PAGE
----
Eleanor of England and Alfonso VIII of Castile

Of all the medieval kingdoms in the Iberian Peninsula probably the Kingdom of Castile was the one more related with England. Eleanor of England, daughter of Henry II and Eleanor of Aquitaine, was queen of Castile by her marriage to Alfonso VIII and was a key player in the kingdom, including the paramount victory over the Muslims in the battle of Las Navas de Tolosa (1212). Her daughter Blanca of Castile was queen of France and, before being crowned, played an important role when her husband, Dauphin Louis, invaded England in 1215. And another Eleanor, descendant of the first one, travelled back to England, married to the future Hammer of the Scots, Edward I, who built a path of crosses to mark her last trip to be buried at Westminster Abbey. Not to talk about The Black Prince and his involvement in a Castilian Civil War, taking back with him not only the notorious Black Prince’s Ruby, but also two Castilian brides for his brothers John of Gaunt (Constanza) and Edmund of Langley (Isabel). The daughter of John of Gaunt and Costanza, Katherine of Lancaster, was the first Princess of Asturias and later Queen of Castile. Edmund of Langley’s wife, Isabel, was the first Duchess of York and great grandmother of two English kings, Edward IV and Richard III.



Sanctuary of Covadonga (Asturias)

But how and when was the Kingdom of Castile born? To answer that question we need to go back to the 8th century, when the Iberian Peninsula was invaded by the Muslims in 711. They easily overthrew the Visigoths who ruled the country after the collapse of the Roman Empire. But as early as 722 the invaders were defeated by a local army in the Northwest in the battle of Covadonga. The Spanish nationalist propaganda turned later this victory as a heroic fight of a desperate handful of men against more than one hundred thousand enemies, but probably it was not more than a skirmish about a tax payment. Nevertheless, the winners gained their freedom and that was the beginning of the Kingdom of Asturias, who started to spread all over the Northwest of what is now Spain and Portugal. It was divided into counties. The one located in the East frontier was the one that suffered the bitter part of the attacks from the Muslims and it was filled with fortresses to defend itself. Accordingly, the Muslims called that territory Al-Qila (the castles); the name Castile was born. A man called Rodrigo was the first known Count of Castile in the year 860.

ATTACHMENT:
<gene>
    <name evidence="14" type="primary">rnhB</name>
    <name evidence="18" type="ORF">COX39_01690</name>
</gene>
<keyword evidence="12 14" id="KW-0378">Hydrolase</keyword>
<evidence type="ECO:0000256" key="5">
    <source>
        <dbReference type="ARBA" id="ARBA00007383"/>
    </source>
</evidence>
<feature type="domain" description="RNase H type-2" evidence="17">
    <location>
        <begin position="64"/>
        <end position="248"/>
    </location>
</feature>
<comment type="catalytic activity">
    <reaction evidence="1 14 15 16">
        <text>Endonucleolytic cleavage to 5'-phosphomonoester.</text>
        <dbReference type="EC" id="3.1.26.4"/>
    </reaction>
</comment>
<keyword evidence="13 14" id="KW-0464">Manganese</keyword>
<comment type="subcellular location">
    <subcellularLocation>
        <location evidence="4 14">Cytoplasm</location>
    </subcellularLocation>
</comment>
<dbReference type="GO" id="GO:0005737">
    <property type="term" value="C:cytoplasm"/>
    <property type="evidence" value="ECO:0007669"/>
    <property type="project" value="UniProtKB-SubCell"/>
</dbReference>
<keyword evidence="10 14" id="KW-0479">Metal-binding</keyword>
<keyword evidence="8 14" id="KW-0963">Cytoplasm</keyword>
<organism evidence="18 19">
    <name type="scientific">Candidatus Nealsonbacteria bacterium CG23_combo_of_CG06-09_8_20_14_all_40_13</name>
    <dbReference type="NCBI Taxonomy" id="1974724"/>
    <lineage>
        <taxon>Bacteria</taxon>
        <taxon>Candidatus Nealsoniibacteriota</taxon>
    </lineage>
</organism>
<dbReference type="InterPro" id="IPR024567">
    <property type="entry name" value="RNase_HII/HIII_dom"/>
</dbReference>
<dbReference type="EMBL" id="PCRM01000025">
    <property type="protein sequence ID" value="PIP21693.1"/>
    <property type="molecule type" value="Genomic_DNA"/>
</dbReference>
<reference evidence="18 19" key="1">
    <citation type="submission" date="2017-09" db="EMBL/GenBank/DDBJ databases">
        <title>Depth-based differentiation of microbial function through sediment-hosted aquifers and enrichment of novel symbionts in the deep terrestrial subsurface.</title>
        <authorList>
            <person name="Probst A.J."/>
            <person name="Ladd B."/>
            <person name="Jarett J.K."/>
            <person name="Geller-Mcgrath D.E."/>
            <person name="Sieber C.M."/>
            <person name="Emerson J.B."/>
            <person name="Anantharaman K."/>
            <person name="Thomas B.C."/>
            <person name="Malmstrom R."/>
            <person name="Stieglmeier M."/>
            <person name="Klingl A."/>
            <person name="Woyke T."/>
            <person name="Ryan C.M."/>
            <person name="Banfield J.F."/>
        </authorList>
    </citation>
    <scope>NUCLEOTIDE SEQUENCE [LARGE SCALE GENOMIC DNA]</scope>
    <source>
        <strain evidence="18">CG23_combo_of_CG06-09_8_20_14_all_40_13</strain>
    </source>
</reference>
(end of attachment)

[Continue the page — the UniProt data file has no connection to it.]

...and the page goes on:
In the early 10th century the capital of the Kingdom was transferred from Oviedo to Leon, about 60 miles to the South and not so isolated by mountains as the former capital. The Kingdom of Asturias became the Kingdom of Leon.


Graveyard of Count Fernán González (Covarrubias)

But, as we have said, in the 10th century Castile was not a kingdom but a county of the Kingdom of Leon. There was a key figure in the way to Castile’s Independence. His name was Fernán González and he was Count of Castile from 932 to 970. Spanish nationalism of the 19th century proclaimed him as the man who achieved the county’s independence from Leon, but although he managed to secure a great autonomy of Castile, who became a capital force in political decisions of the Kingdom of Leon, and he made the county hereditary to his descendants, Castile didn’t declare his independence during González’s government. Neither did his son García Fernández, his grandson Sancho García nor his great grandson García Sánchez.


Reenactment of Battle of Tamaron

We will have to wait until the year 1037. At this moment the King of Leon was Vermudo III, who had no sons. Her sister Sancha was married to the Count of Castile by the name of Fernando Sánchez. There were several territorial conflicts between Leon and Castile and, as usually happens, the conflicts turned into a war. The armies of Leon and Castile faced each other in a place called Tamaron on August 30th 1137. As a result of the battle, King Vermudo III was slain. Count Fernando presented his claim to the throne through his wife Sancha, sister of the defeated king. It was not an easy path; understandably, the magnates of the Kingdom were reluctant to handle the crown to Vermudo’s killer. But with not too many alternatives and after a year of fight and negotiations, the count was crowned as Fernando I of Leon in 1038. He was later known as Fernando I el Magno (the Great).

Fernando ruled as King of Leon, and Castile continued to be part of the Kingdom, but he didn’t proclaim himself King of Castile, so the county didn’t became a kingdom during Fernando’s reign. It would be after his death in 1065 that he divided the kingdom among his three sons: Alfonso inherited Leon, García was appointed King of Galicia and Sancho became the first independent King of Castile. So, it was in 1065 that the Kingdom of Castile was born. There were several problems between Castile and Leon before the two kingdoms were definitely united in 1230 under the rule of Fernando III the Saint. Fernando was the grandson of Eleanor of England, Queen of Castile, and the father of Eleanor of Castile, Queen of England.